Polycystic ovarian syndrome (PCOS) is a diagnosis of exclusion, so other causes of oligo- or amenorrhea and hyperandrogenism must be ruled out. The Rotterdam criteria are commonly used to make the diagnosis once other causes are excluded.

Rotterdam criteria

Diagnosis requires 2 of the 3 following criteria:

  • Clinical and/or biochemical signs of hyperandrogenism
  • Oligo- or anovulation
  • Polycystic ovaries Ovaries Ovaries are the paired gonads of the female reproductive system that contain haploid gametes known as oocytes. The ovaries are located intraperitoneally in the pelvis, just posterior to the broad ligament, and are connected to the pelvic sidewall and to the uterus by ligaments. These organs function to secrete hormones (estrogen and progesterone) and to produce the female germ cells (oocytes). Ovaries on ultrasound

Physical exam

  • Hirsutism:
    • Male-pattern facial and body hair growth
    • Ferriman-Gallwey score:
      • An objective evaluation of hirsutism
      • Often not helpful as some women remove unwanted hair
    • Consider normal ethnic variations in hair: Mediterranean, Middle Eastern, and South Asian (most hair) > Caucasian and Black > East Asian and Native American (least hair)
  • Pelvic exam:
    • Mild ovarian enlargement
    • Rule out structural causes of abnormal bleeding.
  • Signs of Cushing’s syndrome (alternate diagnosis):
    • Moon face
    • Buffalo hump
    • Abdominal striae
Ferriman-gallwey hirsutism scoring

Ferriman-Gallwey hirsutism scoring system: a system for objective assessment of the degree of hirsutism

Image by Lecturio.

Laboratory and imaging evaluation

  • Urine human chorionic gonadotropin (HCG): rule out pregnancy Pregnancy Pregnancy is the time period between fertilization of an oocyte and delivery of a fetus approximately 9 months later. The 1st sign of pregnancy is typically a missed menstrual period, after which, pregnancy should be confirmed clinically based on a positive β-hCG test (typically a qualitative urine test) and pelvic ultrasound. Pregnancy: Diagnosis, Maternal Physiology, and Routine Care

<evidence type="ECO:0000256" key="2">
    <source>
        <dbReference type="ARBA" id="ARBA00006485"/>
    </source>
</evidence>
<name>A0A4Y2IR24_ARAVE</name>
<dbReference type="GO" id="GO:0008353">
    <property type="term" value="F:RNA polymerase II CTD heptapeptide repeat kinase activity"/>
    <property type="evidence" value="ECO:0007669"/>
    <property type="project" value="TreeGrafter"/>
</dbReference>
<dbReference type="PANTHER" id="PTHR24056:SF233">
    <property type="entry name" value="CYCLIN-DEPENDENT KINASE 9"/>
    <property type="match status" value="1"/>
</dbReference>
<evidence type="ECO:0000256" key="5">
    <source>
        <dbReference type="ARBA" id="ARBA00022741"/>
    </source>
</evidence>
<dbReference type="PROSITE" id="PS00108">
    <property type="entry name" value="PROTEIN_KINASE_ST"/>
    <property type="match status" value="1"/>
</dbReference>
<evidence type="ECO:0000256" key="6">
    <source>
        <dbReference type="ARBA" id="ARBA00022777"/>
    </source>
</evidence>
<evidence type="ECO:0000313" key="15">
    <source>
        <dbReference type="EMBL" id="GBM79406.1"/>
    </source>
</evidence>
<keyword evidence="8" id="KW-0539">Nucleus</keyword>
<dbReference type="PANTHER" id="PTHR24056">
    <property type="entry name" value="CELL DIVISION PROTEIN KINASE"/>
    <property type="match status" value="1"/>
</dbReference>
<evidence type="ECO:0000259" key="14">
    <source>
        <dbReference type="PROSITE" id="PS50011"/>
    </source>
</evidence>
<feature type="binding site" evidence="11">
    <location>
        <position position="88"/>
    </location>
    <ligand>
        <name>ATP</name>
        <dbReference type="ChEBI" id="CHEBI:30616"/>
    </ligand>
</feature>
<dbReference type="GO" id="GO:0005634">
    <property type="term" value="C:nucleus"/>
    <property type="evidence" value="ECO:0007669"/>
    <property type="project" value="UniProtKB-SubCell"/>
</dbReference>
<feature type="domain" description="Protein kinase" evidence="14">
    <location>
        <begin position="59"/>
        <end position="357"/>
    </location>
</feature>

• Assess other potential causes of abnormal bleeding:
    • Thyroid-stimulating hormone (TSH)
      • ↑ → hypothyroid
      • ↓ → hyperthyroid
    • ↑ Prolactin → hyperprolactinemia Hyperprolactinemia Hyperprolactinemia is defined as a condition of elevated levels of prolactin (PRL) hormone in the blood. The PRL hormone is secreted by the anterior pituitary gland and is responsible for breast development and lactation. The most common cause is PRL-secreting pituitary adenomas (prolactinomas). Hyperprolactinemia
  • Assess for biochemical hyperandrogenism (and other potential causes of hirsutism):
    • Free testosterone: ↑ in PCOS
    • Dehydroepiandrosterone sulfate (DHEA-S): ↑ in certain androgen-secreting adrenal tumors
    • 17-hydroxyprogesterone: ↑ in non-classic congenital adrenal hyperplasia Congenital adrenal hyperplasia Congenital adrenal hyperplasia (CAH) consists of a group of autosomal recessive disorders that cause a deficiency of an enzyme needed in cortisol, aldosterone, and androgen synthesis. The most common subform of CAH is 21-hydroxylase deficiency, followed by 11β-hydroxylase deficiency. Congenital Adrenal Hyperplasia (NCCAH)
  • Assess for metabolic syndrome:
    • 2-hour glucose tolerance test 
    • Fasting lipid panel:
      • ↑ Triglycerides and low-density lipoproteins (LDLs)
      • ↓ High-density lipoproteins (HDLs)
  • Other laboratory tests to consider:
    • Cycle day 3 LH:FSH ratio → often > 2 in PCOS (normal is < 1)
    • 24-hour urinary free cortisol → screen for Cushing’s syndrome
  • Transvaginal ultrasonography:
    • Pearls on a string” (also known as the pearl necklace sign): multiple antral follicles at the periphery of the ovary
    • ↑ Ovarian volume
    • Not required if a woman already meets the Rotterdam criteria
Table: Summary of hormone and lab value changes that may be seen in PCOS
Hormones ↑ in PCOS Hormones ↓ in PCOS
  • Androgens
  • LH
  • Estrogen
  • Insulin
  • Prolactin (in some cases)
  • LDL/triglycerides
  • FSH
  • Progesterone
  • SHBG
  • HDL

FSH: follicle-stimulating hormone

HDL: high-density lipoproteins

LDL: low-density lipoproteins

LH: luteinizing hormone

PCOS: polycystic ovarian syndrome

SHBG: sex hormone-binding globulin

Sonograph polycystic ovaries

Ultrasound of a polycystic-appearing ovary: